4. Music Industry

    http://www.theguardian.com/media/2013/aug/06/edm-electronic-dance-music-singers DJs are making a killing these days as electronic dance music (EDM) is one of the most lucrative sectors of the music industry. Top DJs can demand £50,000 to £100,000 for a gig – and, unlike touring rock acts, they have hardly any overheads. But the scene is hiding a shameful secret – the women who write the melodies and lyrics to the dance hits, as well as sing them, claim they rarely get paid for their work. In the early 1990s, Milli Vanilli and C+C Music Factory found themselves in the midst of a scandal when it was revealed that the vocalists fronting the acts were just lip-synching to other singers' vocals on some tracks. Martha Wash, the actual singer of C+C Music Factory's Gonna Make You Sweat, even sued the label for proper credit and royalties, Milli Vanilli had to hand back their Grammy, and the US introduced rules making it mandatory to credit correct vocals on CDs and videos, in the aftermath. While the pop sector has largely cleaned up its act since then, little has changed in for EDM acts. The featured singers on many club hits, most of whom have also written the "toplines" (melody and lyrics), often find themselves being replaced by someone younger and "prettier" for videos and tours, while seeing no royalties at all. One such singer is Antonia Lucas who, after decades of feeling devalued and disrespected by club music producers and labels, decided to set up the Vocalist Songwriters Alliance (VSA). Lucas's first introduction to the business, almost 20 years ago, was a session for a prominent garage producer. What she thought would be the recording of one track turned out to be a long line of producers coming in, one after the other, with beats without music. Lucas was required to make up melodies and lyrics on top of the beats. "Twelve records came out of that session – six of which were hits – and all I received was £200 and no writing credits," she says, adding that some of the tracks are still being issued. Last year she started a Facebook group for singer-songwriters in the sector, and within days the group had over 60 members, all describing similar experiences. The VSA now has 300 members. One of them is artist and songwriter CoCo Star (real name Susan Brice). In 1996, Brice's track I Need a Miracle was released by Greenlight Recordings in the US and became a club hit. It was then re-recorded and released on EMI's Positiva imprint in the UK a year later. In 1999, a British DJ mashed up her vocals from the song with German act Fragma's track Toca Me. The mash-up was released without Brice's permission on a bootleg white label for which she was never paid. This sparked a buzz in the clubs, and Fragma released their own version of the bootleg, Toca's Miracle, on Tiger Records in Germany and Positiva in the UK in 2000. It went to No 1 in 14 countries worldwide. "[Toca's Miracle] has reportedly sold more than 3m copies, but I've never been paid for any of these remixes," claims Brice. She says that her vocal was credited to Fragma, alleging that an impostor touring as the singer collected her PPL airplay royalties until six months ago. PPL collects performance royalties for recordings, when they're played in public, such as in clubs and on the radio. Of the money it collects, 50% goes to the owner of the recording (usually the label), 45% to the featured artist (usually the singer), and the remaining 5% to the non-featured musicians. Its registration for Toca's Miracle includes a number of studio programmers as "featured artists" as well as another vocalist. Brice is registered as a non-featured artist at a rate of 1%. Tiger Records, claims it owns the copyright to Toca's Miracle, but it has so far failed to produce any sample agreement, licensing agreement or assignment agreement to Brice's label, Universal Music. Brice alleges that this is because what they used is a bootleg, with her vocal sourced from an illegal file-sharing site. When asked about the Fragma Toca's Miracle dispute, a spokesperson for Universal Music Group, which bought EMI last year, said: "There's quite a long chain of contracts behind this, starting with Susan's original deal with Greenlight, which we're looking into so wouldn't want to comment until we've got to the bottom of it." The Guardian also contacted Tiger Records, as well as its distributor Kontor New Media, for a comment, but has yet to receive a reply. Brice is not the only featured artist to have had such problems with Fragma. Kirsty Hawkshaw, former frontperson of Opus III, who's hit It's a Fine Day went to No 2 in the UK charts in 1992, co-wrote and sang Fragma's Radio Waves, but hasn't received any royalties for it. "They never signed a contract with me," she says. Hawkshaw wrote to iTunes about the dispute, and it promptly took the track down, but she says she has no money to hire a lawyer. Like many other artists I've spoken to, she also fears being threatened and blacklisted for speaking out. Both artists have had similar experiences with other EDM producers and labels. "Susan and I could have probably made a million, considering all the compilations that have featured our songs," says Hawkshaw, who has also joined the VSA. "The producers are not all necessarily choosing to be rogues, unfair and dishonest," says Lucas. "Some are just ignorant regarding how the industry works." Hawkshaw concurs. When confronting a producer who had done a mash-up using her vocal, he claimed he had done "millions" of mash-ups and nobody ever told them they needed permission, adding that he had not taken credit or sold it – and so had not abused the artists' rights. "I said, 'If I used your backing track to promote myself without your permission, you wouldn't be happy with me,'" she says. All VSA members have reported not receiving royalty statements from the record labels selling their work – and being "stonewalled" when challenging them on it. Lucas says that this kind of behaviour breaks down the individual – Brice says she suffered a nervous breakdown as a result – and that many members considered leaving the industry, before finding out that they were not alone. "Some of the biggest DJs out there are doing it [to their featured vocalist/co-writers]," she says. "They're making the most money, yet they expect to pay the least. They believe they're superior to us – but without us, what would the fans be singing?"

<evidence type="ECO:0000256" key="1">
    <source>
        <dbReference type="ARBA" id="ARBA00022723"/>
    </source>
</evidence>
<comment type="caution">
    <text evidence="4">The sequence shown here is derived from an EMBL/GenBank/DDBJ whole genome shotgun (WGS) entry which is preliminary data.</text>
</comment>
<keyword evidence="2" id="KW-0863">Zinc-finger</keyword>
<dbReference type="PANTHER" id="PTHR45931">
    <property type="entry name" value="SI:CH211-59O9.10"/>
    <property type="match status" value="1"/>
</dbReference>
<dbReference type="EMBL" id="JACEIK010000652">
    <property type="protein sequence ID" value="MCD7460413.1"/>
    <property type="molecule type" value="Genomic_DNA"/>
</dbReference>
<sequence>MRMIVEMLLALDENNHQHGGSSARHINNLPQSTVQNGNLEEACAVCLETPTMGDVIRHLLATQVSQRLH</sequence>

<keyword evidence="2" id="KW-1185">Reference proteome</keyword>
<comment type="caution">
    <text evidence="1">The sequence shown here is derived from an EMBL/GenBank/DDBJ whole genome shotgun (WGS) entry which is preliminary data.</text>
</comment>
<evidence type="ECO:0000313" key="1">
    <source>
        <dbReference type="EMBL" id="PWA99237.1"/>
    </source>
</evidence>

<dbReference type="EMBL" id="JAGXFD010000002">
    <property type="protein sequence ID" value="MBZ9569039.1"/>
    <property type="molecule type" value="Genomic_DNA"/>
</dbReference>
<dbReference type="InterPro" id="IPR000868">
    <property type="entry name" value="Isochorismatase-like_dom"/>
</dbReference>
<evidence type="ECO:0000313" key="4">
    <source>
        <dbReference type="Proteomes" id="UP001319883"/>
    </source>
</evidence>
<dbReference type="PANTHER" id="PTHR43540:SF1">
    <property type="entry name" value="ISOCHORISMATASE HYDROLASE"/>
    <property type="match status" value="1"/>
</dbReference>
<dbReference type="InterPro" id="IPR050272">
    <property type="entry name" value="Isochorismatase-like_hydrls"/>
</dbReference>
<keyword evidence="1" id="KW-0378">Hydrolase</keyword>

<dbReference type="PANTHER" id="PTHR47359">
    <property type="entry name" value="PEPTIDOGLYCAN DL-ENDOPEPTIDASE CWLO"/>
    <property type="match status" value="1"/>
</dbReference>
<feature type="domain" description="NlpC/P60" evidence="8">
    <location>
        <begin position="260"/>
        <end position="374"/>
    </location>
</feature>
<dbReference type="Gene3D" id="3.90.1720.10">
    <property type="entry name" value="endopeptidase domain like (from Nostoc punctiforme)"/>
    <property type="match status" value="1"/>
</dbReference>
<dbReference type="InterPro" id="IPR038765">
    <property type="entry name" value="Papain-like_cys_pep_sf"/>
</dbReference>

5. Formal Shirts

    I find buying slim fit a size too big helps. I find it hard to get shirts that are the right length and still allow me to raise both arms without getting too tight on my back
  6. Leaving the UK?

    Well rude. Damn foreigners coming into London and taking your jobs.
  7. Killer Question Topic

    All these questions for money are ridiculous considering everyone on this site is a street smart investor with a property portfolio.
  8. The Gym Topic

    i swear the number of reps vs. the amount of weight ur lifting isn't on a standard scale, there's some kind of multiplier effect going on. i can get 8 reps out on dumbbell shoulder press on 30k quite easily now, so i jumped up to 34k yesterday: 3 good reps, the fourth was a bit rubbish, although i did complete it. i thought i was gonna get at least 5 out.
  9. some tech news

    wasn't sure where to put this: http://gamerfury.tumblr.com/ brilliant.
  10. This was always gonna happen

    lolol
  11. This was always gonna happen

    Whether or not it's normal or natural isn't the point. You can't fuck your sister coz ur offspring would be extremely ill. You can't abuse children because it's child abuse. Gay relationships aren't either of these things.
  12. tim westwood sacked

    I remember back on 95/96 getting my old man to tape the shows for me coz i wasn't allowed to stay up to listen. He's as much a perfomer as the people he interviewed and he'll be missed. As for 1xtra I haven't listened since rampage left. It's shit.
  13. This was always gonna happen

    Lol some guys hate gays so much they're researching extreme gay sexual procedures. Perfectly normal behaviour
  14. This was always gonna happen

    Whether it's natural or not isn't the point. A homosexual relationship is between two consenting parties. Peadophiles find sexual pleasure in abusing innocent children. The fact that some of you can't make that distinction is worrying to say the least. I can only hope I have been irrevocably trolled.
  15. mgeez

    I heard mgeez was gonna relaunch his rap career as trillbo swaggins. Shortest rapper in the game.